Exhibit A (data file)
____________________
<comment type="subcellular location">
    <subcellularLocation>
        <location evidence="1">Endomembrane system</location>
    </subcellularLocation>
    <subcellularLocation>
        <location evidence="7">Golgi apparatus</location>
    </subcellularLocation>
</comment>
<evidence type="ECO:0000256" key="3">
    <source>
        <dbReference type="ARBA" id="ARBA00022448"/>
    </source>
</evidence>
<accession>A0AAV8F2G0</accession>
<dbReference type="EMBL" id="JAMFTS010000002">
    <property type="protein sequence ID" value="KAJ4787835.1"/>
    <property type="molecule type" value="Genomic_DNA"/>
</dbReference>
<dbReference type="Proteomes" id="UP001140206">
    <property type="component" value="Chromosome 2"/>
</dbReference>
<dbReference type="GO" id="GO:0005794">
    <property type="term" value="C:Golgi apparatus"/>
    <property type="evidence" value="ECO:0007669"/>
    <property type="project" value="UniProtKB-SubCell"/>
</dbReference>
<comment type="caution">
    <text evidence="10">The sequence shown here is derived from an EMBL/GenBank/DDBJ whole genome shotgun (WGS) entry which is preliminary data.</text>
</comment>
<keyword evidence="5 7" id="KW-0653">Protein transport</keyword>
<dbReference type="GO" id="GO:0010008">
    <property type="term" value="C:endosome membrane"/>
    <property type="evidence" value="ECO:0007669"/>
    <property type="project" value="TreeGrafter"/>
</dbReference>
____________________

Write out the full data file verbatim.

<comment type="subcellular location">
    <subcellularLocation>
        <location evidence="1">Endomembrane system</location>
    </subcellularLocation>
    <subcellularLocation>
        <location evidence="7">Golgi apparatus</location>
    </subcellularLocation>
</comment>
<evidence type="ECO:0000256" key="3">
    <source>
        <dbReference type="ARBA" id="ARBA00022448"/>
    </source>
</evidence>
<accession>A0AAV8F2G0</accession>
<dbReference type="EMBL" id="JAMFTS010000002">
    <property type="protein sequence ID" value="KAJ4787835.1"/>
    <property type="molecule type" value="Genomic_DNA"/>
</dbReference>
<dbReference type="Proteomes" id="UP001140206">
    <property type="component" value="Chromosome 2"/>
</dbReference>
<dbReference type="GO" id="GO:0005794">
    <property type="term" value="C:Golgi apparatus"/>
    <property type="evidence" value="ECO:0007669"/>
    <property type="project" value="UniProtKB-SubCell"/>
</dbReference>
<comment type="caution">
    <text evidence="10">The sequence shown here is derived from an EMBL/GenBank/DDBJ whole genome shotgun (WGS) entry which is preliminary data.</text>
</comment>
<keyword evidence="5 7" id="KW-0653">Protein transport</keyword>
<dbReference type="GO" id="GO:0010008">
    <property type="term" value="C:endosome membrane"/>
    <property type="evidence" value="ECO:0007669"/>
    <property type="project" value="TreeGrafter"/>
</dbReference>